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I. Summary

“You can’t just tack a label on a kid and throw him away in a box.”  

—Joseph H., Buena Vista Correctional Facility, Buena Vista, Colorado, July 28, 2004.

Across Colorado, residents are beginning to question whether children who commit a crime before the age of eighteen should ever be sentenced to life without parole. Historically, this harshest of prison sentences was restricted to adults. But as the Colorado legislature expanded adult prosecution of child offenders, it also expanded the possibility that life without parole would be imposed on children. At least forty-six such youth offenders are currently incarcerated in Colorado prisons with life without parole sentences.

Youth who break the law should be held accountable. Imprisonment may be a just punishment for those who commit serious violent crimes. But a sentence of life without parole for child offenders is cruel, unfair, and unnecessary. It violates common sense and universally recognized human rights principles. Moreover, while we recognize the importance of efforts to protect community safety, achieving that goal does not necessitate ignoring the potential of children to mature and to reclaim their lives. Change in Colorado’s laws to prevent the imposition of life without parole on youth offenders is long overdue.

The differences between children and adults are obvious. Because of the immaturity of children, state and federal laws require children to achieve a certain age before they can legally engage in a wide range of activities. In Colorado, eighteen is the minimum age to vote, get married without parental consent, serve on a jury, access school records, buy cigarettes, or sign contracts, and twenty-one is the minimum age to buy alcohol.

In Colorado’s system of criminal justice, however, the commission of a serious crime instantly changes young teens of fourteen, and in some cases even twelve-year-olds, into adults for purposes of trial and sentencing. Juvenile court judges and prosecutors can send such young offenders to adult courts with little or no consideration of their maturity, backgrounds, or the public goals to be served by such treatment. Convicted in adult courts, child offenders receive adult sentences, including life without parole. Indeed, Colorado law requires judges to impose life without parole on children as young as twelve if they commit first degree murder. As the father of a teen offender serving life without parole said, “I’m a former cop. I’m a true believer in law and order. But my son was a child when this happened. He wasn’t thinking like an adult, and he wasn’t an adult  . . . how is it that the law can treat him as if he is one?”1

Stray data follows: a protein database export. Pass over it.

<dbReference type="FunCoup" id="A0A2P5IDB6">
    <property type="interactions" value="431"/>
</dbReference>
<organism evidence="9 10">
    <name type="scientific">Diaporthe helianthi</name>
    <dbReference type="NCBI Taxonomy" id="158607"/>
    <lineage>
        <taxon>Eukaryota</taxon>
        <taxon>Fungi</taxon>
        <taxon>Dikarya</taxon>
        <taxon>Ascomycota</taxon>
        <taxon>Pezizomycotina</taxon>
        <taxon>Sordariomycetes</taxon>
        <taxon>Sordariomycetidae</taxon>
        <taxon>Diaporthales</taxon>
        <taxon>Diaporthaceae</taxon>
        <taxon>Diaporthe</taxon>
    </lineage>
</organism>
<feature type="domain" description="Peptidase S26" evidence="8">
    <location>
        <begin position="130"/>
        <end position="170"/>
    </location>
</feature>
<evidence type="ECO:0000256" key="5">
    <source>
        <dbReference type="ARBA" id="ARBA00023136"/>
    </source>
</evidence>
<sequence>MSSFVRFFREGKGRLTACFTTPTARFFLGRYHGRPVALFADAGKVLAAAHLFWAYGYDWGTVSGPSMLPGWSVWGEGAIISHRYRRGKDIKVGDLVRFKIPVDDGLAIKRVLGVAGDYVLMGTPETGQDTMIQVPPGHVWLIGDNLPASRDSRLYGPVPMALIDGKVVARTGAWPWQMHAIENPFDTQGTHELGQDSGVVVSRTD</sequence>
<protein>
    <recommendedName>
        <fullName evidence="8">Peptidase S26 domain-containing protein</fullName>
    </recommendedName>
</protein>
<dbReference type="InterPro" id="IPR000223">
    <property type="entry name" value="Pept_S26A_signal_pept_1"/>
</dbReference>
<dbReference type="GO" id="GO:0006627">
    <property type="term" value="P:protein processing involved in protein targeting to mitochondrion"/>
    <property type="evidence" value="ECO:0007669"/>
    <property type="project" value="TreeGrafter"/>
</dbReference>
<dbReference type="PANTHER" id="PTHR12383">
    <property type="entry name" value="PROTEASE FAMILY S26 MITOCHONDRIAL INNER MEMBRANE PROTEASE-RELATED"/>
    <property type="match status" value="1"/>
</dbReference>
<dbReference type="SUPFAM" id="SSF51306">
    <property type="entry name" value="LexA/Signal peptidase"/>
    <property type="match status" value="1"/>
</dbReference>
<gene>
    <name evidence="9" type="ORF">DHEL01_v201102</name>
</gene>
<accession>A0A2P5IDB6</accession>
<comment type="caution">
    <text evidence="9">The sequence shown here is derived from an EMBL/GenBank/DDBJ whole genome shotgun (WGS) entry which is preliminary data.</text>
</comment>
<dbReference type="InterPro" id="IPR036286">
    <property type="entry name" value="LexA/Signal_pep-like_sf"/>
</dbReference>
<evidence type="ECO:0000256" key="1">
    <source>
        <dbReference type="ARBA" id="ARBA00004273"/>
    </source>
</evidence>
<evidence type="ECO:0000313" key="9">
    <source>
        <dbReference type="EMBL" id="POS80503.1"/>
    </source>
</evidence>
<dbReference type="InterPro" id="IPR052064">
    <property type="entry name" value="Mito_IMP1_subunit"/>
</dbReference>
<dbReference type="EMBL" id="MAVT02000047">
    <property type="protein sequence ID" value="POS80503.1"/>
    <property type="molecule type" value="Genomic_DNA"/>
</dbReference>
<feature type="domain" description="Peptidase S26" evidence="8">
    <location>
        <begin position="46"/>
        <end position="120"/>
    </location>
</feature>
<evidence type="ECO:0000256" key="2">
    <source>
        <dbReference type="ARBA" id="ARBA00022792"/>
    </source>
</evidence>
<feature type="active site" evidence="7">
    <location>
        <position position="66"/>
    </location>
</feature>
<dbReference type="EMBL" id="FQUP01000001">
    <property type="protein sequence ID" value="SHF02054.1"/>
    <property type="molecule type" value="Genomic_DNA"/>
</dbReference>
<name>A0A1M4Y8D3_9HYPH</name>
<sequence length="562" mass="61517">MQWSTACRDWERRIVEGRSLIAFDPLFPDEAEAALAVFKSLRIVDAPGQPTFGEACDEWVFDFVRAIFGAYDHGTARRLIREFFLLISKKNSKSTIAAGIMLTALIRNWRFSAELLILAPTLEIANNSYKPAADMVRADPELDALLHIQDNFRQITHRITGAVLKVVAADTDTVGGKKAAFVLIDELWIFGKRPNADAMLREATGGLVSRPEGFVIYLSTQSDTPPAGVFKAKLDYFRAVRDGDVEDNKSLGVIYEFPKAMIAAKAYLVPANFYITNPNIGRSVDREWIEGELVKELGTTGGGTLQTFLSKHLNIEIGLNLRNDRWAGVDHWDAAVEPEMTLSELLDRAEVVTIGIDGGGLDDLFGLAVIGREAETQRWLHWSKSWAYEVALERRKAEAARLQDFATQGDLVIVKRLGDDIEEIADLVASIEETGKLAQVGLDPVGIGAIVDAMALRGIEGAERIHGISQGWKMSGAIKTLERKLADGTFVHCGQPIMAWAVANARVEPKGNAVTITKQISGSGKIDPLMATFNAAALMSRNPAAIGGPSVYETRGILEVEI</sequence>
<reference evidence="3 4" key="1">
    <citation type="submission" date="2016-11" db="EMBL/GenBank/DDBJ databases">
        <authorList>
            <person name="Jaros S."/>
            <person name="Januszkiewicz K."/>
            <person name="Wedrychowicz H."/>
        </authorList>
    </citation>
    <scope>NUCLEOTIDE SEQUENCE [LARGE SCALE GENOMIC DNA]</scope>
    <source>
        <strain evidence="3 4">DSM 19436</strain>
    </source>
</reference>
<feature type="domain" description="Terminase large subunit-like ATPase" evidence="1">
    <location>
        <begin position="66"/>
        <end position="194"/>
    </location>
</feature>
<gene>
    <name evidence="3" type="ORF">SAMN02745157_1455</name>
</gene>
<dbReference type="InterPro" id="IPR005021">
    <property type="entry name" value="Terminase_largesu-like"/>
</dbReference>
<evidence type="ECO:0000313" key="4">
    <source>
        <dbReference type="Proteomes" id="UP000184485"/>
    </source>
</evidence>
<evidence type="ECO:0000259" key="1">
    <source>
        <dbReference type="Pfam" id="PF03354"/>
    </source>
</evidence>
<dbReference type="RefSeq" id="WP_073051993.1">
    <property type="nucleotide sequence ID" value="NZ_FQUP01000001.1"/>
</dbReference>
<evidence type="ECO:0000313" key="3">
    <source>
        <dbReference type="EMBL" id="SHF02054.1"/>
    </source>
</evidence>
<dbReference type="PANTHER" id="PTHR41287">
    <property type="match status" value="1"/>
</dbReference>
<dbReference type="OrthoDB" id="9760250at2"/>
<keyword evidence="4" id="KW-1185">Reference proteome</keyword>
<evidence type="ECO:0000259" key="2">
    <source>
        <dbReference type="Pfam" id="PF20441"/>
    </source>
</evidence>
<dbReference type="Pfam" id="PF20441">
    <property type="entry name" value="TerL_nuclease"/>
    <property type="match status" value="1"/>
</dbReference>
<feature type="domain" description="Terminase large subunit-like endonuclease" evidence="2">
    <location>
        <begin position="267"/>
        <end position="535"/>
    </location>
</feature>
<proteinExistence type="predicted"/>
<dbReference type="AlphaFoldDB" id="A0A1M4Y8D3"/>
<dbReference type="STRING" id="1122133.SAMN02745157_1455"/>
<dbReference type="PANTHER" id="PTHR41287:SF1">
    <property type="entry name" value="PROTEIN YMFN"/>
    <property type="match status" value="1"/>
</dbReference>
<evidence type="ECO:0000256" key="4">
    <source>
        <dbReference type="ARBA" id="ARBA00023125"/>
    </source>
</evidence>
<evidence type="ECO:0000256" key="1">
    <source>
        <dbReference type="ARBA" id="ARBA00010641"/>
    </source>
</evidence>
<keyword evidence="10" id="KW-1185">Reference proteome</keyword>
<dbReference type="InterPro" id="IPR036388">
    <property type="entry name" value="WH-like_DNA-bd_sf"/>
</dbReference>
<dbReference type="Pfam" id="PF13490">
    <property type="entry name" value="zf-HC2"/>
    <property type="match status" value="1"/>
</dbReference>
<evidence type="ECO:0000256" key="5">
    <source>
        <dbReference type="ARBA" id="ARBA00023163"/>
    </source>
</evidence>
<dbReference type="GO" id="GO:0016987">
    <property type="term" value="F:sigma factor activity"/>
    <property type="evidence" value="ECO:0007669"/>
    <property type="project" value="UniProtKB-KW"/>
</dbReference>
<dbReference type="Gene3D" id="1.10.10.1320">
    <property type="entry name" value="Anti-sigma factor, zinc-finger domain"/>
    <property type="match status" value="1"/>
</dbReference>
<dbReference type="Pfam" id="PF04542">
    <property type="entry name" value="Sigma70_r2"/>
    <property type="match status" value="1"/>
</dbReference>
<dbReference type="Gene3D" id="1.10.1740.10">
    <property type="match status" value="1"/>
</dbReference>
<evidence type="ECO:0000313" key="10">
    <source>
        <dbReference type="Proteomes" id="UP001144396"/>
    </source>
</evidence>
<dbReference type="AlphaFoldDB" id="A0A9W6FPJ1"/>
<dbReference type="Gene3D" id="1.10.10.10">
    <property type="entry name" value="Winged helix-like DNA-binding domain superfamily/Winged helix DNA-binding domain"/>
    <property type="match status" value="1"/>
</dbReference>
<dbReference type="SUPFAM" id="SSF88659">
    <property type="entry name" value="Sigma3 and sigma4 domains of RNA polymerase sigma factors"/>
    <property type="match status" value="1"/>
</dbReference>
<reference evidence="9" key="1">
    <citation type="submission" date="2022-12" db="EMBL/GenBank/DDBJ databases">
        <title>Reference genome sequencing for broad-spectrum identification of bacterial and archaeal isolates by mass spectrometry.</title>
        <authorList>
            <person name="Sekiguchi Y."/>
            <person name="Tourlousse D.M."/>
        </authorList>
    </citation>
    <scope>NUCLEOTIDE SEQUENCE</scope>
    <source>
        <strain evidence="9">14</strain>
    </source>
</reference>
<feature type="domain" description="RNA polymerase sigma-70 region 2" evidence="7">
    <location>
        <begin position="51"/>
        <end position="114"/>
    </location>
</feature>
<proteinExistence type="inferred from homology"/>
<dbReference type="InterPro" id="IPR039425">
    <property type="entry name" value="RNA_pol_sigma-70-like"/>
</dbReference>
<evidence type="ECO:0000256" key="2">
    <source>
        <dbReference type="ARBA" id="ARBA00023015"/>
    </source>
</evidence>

Proponents of harsh sentences for children argue that those who commit serious crimes have forfeited their right to childhood. They believe youth who commit adult crimes should receive adult sentences. “Adult time for adult crime” may be a catchy phrase, but it reflects a poor understanding of criminal justice principles. If punishment is to be fair and proportionate, if the punishment is to fit the crime, both the nature of the offense and the culpability of the offender must be taken into account.

Children do not have adults’ developed abilities to think, to weigh consequences, to make sound decisions, to control their impulses, and to resist group pressures. They can commit the same acts as adults, but by virtue of their immaturity, they cannot be as blameworthy or culpable. There is also a growing body of scientific evidence of specific, physical differences between the brains of adolescents and adults indicating that impulsive or aggressive acts by child offenders typically have a different origin and warrant a different response than equivalent acts by adults. The anguish and anger of a victim’s family and friends may be the same whether a homicide is committed by a child or an adult. But justice requires a different sentence when the offender is a child.